Markus Eisele is a Java Champion, former Java EE Expert Group member, Java community leader of German DOAG, founder of JavaLand, reputed speaker at Java conferences around the world, and a very well known figure in the Enterprise Java world. He works for Lightbend.
You’ve known and seen him at different conferences and Java User Groups meetups or read his blogs or are following his social media presence. While talking about middleware for many years you’ll continue to hear him talk about enterprise grade Java going forward. Focussed on education about the latest trends in building enterprise systems in a reactive way with Java.
He’s been looking into containers and microservices architectures more deeply and also wrote a book about modern Java EE Design Patterns with O’Reily. He is excited to educate more about how microservices architectures can integrate and complement existing platforms, and will also talk about how to successfully build resilient applications with Java.
Containers are enabling developers to package their applications in new ways that are portable and work consistently everywhere: on your machine, in production, in your data center, and in the cloud. And Docker has become the de facto standard for those portable containers in the cloud. This workshop offers developers an intro-level hands-on session with Docker, from installation to exploring Docker Hub, to crafting their own images, to adding Java apps and running custom containers. This is a BYOL (bring your own laptop) session, so bring your Windows, OS X, or Linux laptop and be ready to dig into a tool that promises to be at the forefront of our industry for some time to come.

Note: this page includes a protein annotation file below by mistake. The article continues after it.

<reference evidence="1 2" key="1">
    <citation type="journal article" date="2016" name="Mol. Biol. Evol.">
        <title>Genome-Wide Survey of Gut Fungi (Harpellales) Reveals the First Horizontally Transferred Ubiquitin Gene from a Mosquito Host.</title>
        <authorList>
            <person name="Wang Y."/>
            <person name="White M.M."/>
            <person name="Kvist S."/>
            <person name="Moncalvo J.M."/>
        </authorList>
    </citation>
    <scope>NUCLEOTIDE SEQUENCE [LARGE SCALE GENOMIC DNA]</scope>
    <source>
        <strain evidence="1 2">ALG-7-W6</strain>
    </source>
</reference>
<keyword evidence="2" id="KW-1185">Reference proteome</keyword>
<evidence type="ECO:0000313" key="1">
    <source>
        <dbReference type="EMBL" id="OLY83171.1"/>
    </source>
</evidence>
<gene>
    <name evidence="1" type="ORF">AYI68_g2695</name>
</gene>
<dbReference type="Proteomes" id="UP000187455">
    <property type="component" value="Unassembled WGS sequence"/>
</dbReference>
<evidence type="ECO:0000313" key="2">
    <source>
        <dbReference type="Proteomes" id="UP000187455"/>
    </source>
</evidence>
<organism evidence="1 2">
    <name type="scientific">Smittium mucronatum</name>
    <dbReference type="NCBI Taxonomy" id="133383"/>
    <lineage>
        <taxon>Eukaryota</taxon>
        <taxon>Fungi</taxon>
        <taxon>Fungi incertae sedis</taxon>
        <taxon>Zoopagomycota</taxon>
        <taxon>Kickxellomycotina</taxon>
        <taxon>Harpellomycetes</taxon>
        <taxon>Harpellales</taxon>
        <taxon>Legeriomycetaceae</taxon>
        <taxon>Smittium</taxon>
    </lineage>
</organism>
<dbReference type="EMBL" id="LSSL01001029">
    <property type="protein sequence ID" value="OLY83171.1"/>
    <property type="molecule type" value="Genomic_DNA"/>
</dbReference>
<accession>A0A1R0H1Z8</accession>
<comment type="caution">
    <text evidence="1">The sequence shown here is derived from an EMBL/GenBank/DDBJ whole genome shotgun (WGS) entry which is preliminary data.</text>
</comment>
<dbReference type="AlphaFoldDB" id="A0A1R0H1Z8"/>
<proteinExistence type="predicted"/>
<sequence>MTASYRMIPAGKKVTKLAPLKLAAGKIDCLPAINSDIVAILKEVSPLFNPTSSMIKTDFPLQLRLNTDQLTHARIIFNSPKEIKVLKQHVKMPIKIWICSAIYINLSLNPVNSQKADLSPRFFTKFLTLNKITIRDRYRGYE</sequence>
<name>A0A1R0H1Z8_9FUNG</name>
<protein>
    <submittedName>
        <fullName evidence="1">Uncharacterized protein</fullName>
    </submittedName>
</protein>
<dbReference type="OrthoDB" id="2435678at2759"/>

With the ascent of DevOps, microservices, containers, and cloud-based development platforms, the gap between state-of-the-art solutions and the technology that enterprises typically support has greatly increased. But some enterprises are now looking to bridge that gap by building microservice-based architectures on top of Java EE. Can it be done? Is it even a good idea? We thoroughly explores the possibility and provides savvy advice for enterprises that want to move ahead. The issue is complex: Java EE wasn’t built with the distributed application approach in mind, but rather as one monolithic server runtime or cluster hosting many different applications. If you’re part of an enterprise development team investigating the use of microservices with Java EE, there are several items to consider.